Characterisation of the UVA-induced DNA damage response in directly irradiated and bystander cells

Wilson, Kendal (2023) Characterisation of the UVA-induced DNA damage response in directly irradiated and bystander cells. Masters thesis, UNSPECIFIED.

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Ultraviolet (UV) radiation is a carcinogen responsible for causing skin cancer, one of the most common forms of cancer globally. UV irradiation leads to DNA damage including oxidised bases, cyclobutane pyrimidine dimer (CPD) formation and double strand breaks (DSB) activating the DNA damage response (DDR). Whilst UVB is directly more damaging to cellular DNA, it is becoming increasingly clear that UVA plays a large role in DNA damage induction and carcinogenesis. The DDR pathway is well understood, but the kinetics of protein activation need to be studied in more detail to develop our understanding of DNA damage induction, persistence and repair induced by UVA irradiation. Using dose dependent studies, human immortalised keratinocytes (HaCaTs) were exposed to UVA irradiation looking at DDR proteins, studying their activation and downregulation. A dose dependent change in activation of the DDR pathways was identified. Lower UVA doses demonstrated earlier activation of the ATR response whilst medium and higher doses indicated earlier activation of the ATM response. Furthermore, as the dose increased, peak activation of total γH2AX was observed later, as did possible repair of DNA damage. Finally, the late activation of sensor protein RPA could indicate the late generation of DNA damage resulting from oxidative stress. It is becoming increasingly apparent that direct irradiation is not the only cause of DNA damage and carcinogenesis. Indirect damage of neighbouring cells via factors released by the irradiated population is causing cellular stress and DNA damage. The resulting damage in bystander cells has been previously studied, but the DDR is less well understood. This research aimed to develop understanding of DDR protein activation and downregulation using a co-incubation technique. It was indicated there was a dose dependent change in DDR pathway activation where the ATM response occurred later at a higher dose whilst the reverse was observed for direct irradiations. The data implied that γH2AX was the result of ATM activation arguing against others which suggested it becomes activated by the ATR response.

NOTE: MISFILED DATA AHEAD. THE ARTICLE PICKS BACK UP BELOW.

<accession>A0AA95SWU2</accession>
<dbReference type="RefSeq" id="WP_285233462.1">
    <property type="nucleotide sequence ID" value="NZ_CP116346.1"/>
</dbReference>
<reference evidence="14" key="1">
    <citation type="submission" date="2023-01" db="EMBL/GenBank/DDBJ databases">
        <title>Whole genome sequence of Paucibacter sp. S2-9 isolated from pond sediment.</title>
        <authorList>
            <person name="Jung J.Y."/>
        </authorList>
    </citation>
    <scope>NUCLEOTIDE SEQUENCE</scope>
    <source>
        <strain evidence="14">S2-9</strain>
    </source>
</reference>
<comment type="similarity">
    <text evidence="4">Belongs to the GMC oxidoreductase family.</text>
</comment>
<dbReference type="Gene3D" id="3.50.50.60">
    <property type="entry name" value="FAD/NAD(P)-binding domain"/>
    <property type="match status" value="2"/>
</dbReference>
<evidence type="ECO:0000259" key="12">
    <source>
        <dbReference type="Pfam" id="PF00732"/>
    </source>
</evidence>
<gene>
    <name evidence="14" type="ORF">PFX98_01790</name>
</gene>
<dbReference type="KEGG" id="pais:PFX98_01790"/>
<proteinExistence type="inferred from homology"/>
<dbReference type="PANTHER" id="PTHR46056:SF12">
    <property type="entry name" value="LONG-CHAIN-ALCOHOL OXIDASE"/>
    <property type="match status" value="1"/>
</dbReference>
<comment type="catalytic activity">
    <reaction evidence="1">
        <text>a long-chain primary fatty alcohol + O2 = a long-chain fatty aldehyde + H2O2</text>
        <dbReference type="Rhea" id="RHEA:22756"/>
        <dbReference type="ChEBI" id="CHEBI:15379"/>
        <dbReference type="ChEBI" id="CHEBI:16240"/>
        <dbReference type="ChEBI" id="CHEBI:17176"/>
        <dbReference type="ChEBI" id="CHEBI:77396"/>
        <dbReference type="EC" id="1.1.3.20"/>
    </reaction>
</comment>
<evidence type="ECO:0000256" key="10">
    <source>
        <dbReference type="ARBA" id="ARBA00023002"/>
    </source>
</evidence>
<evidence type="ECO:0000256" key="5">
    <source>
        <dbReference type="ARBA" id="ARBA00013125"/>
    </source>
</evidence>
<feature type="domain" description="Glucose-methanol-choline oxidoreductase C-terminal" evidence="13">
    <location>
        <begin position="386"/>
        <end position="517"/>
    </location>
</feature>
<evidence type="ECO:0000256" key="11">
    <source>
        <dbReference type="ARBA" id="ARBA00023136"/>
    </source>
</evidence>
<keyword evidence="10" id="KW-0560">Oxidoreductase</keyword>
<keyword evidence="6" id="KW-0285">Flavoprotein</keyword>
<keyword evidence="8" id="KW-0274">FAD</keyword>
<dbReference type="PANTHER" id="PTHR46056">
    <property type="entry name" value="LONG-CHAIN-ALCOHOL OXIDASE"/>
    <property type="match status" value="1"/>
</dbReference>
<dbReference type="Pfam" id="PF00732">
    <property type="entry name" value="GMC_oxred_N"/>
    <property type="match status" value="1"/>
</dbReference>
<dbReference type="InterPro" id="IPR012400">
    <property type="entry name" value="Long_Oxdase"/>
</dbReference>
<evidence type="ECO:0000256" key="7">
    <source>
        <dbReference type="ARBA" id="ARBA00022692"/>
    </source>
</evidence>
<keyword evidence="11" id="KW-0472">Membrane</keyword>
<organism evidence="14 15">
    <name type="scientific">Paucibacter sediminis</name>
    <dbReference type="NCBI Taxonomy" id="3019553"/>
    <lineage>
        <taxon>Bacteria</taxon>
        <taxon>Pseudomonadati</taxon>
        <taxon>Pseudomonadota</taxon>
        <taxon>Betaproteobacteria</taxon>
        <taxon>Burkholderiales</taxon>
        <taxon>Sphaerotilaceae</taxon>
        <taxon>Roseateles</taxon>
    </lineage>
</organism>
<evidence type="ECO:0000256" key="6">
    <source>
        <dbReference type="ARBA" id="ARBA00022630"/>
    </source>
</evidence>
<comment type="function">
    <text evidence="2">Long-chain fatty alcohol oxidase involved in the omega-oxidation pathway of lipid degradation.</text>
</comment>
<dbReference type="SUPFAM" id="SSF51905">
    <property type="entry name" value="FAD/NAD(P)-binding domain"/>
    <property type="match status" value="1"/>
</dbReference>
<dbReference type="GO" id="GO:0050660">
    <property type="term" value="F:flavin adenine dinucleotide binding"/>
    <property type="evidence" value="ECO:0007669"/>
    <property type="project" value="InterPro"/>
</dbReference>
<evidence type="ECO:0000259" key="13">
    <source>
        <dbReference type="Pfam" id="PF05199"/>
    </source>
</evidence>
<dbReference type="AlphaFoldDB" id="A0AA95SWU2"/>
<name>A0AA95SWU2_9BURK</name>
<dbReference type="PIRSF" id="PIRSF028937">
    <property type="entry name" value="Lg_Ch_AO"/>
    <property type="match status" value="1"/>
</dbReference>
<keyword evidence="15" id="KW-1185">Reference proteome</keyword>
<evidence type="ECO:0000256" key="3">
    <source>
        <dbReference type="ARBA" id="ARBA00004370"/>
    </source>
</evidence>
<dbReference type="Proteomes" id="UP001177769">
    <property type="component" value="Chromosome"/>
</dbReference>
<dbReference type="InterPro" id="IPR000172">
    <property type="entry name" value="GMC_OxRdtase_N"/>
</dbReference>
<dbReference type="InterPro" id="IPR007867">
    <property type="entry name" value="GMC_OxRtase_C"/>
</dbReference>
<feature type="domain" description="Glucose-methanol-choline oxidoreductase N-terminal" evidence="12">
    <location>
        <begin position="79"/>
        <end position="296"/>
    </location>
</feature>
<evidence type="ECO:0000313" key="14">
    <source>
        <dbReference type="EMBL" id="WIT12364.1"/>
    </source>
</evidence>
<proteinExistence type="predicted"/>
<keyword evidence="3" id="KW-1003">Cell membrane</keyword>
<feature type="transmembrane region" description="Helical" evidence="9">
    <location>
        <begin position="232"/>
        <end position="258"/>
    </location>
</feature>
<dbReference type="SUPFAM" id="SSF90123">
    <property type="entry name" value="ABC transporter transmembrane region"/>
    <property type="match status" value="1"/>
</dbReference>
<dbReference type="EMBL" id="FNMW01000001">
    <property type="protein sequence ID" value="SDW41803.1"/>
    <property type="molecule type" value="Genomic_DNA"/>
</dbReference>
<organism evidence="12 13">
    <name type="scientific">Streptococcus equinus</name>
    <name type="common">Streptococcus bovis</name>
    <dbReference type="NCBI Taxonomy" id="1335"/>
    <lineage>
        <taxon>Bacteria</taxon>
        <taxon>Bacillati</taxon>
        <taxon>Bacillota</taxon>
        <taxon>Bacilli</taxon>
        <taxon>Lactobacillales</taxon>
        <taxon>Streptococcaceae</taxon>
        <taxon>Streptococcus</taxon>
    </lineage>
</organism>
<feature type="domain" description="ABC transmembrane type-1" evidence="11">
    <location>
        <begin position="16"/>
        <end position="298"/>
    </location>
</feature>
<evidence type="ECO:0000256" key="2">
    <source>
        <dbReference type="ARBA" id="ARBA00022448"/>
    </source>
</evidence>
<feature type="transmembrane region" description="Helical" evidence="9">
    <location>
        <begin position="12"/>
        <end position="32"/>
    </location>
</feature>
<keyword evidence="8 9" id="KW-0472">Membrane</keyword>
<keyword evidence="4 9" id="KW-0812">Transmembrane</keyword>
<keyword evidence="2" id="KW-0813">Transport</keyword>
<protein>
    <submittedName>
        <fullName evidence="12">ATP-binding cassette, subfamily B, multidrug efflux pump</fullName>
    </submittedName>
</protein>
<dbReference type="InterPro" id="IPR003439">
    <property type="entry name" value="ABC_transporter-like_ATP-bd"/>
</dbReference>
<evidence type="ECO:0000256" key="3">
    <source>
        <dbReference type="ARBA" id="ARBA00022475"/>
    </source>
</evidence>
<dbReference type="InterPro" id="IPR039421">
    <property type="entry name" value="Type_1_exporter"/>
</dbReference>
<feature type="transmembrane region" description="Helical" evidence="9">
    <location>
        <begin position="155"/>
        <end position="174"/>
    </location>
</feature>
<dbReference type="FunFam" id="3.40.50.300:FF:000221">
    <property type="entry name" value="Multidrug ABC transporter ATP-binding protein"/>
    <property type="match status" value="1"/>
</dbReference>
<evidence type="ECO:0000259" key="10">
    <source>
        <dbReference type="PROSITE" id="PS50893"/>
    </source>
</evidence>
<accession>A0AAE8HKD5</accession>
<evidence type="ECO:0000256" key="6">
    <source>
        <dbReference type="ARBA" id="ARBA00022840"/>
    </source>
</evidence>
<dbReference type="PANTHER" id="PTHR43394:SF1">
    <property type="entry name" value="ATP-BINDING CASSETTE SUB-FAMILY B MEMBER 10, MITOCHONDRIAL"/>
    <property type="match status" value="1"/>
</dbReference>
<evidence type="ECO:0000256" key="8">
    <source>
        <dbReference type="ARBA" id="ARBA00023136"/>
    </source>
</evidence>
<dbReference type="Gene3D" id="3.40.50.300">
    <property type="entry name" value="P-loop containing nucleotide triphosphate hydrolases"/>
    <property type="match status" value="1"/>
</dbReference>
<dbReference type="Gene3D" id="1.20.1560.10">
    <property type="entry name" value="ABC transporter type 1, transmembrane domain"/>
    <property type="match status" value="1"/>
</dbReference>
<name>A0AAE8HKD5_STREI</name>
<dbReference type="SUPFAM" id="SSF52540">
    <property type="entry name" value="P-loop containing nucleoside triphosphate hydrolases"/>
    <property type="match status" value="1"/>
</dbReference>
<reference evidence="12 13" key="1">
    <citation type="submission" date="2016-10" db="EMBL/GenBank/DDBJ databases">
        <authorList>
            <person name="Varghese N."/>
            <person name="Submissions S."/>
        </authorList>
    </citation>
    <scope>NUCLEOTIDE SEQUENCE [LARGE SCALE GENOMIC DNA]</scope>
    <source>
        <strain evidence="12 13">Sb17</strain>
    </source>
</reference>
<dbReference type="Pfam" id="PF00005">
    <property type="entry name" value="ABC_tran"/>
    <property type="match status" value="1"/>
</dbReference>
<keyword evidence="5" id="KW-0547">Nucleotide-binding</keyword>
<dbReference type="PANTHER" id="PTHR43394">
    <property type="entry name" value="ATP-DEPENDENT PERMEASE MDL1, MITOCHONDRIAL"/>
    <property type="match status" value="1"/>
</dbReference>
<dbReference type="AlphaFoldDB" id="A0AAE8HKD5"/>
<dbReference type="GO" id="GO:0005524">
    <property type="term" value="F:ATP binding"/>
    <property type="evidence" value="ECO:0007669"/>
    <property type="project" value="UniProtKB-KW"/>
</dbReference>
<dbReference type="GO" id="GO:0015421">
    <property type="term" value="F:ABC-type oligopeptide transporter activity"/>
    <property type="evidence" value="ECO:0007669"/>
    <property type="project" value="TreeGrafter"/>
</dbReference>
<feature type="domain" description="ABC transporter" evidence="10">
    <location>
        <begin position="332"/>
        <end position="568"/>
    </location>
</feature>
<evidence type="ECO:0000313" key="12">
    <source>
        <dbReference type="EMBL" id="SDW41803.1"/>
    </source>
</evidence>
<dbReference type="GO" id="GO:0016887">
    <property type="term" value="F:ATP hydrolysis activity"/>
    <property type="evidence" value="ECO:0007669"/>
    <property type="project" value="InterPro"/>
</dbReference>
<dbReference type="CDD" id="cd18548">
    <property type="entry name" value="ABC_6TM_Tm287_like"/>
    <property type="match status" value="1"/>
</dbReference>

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29 Mar 2023 11:35
Last Modified:
12 Sep 2023 00:56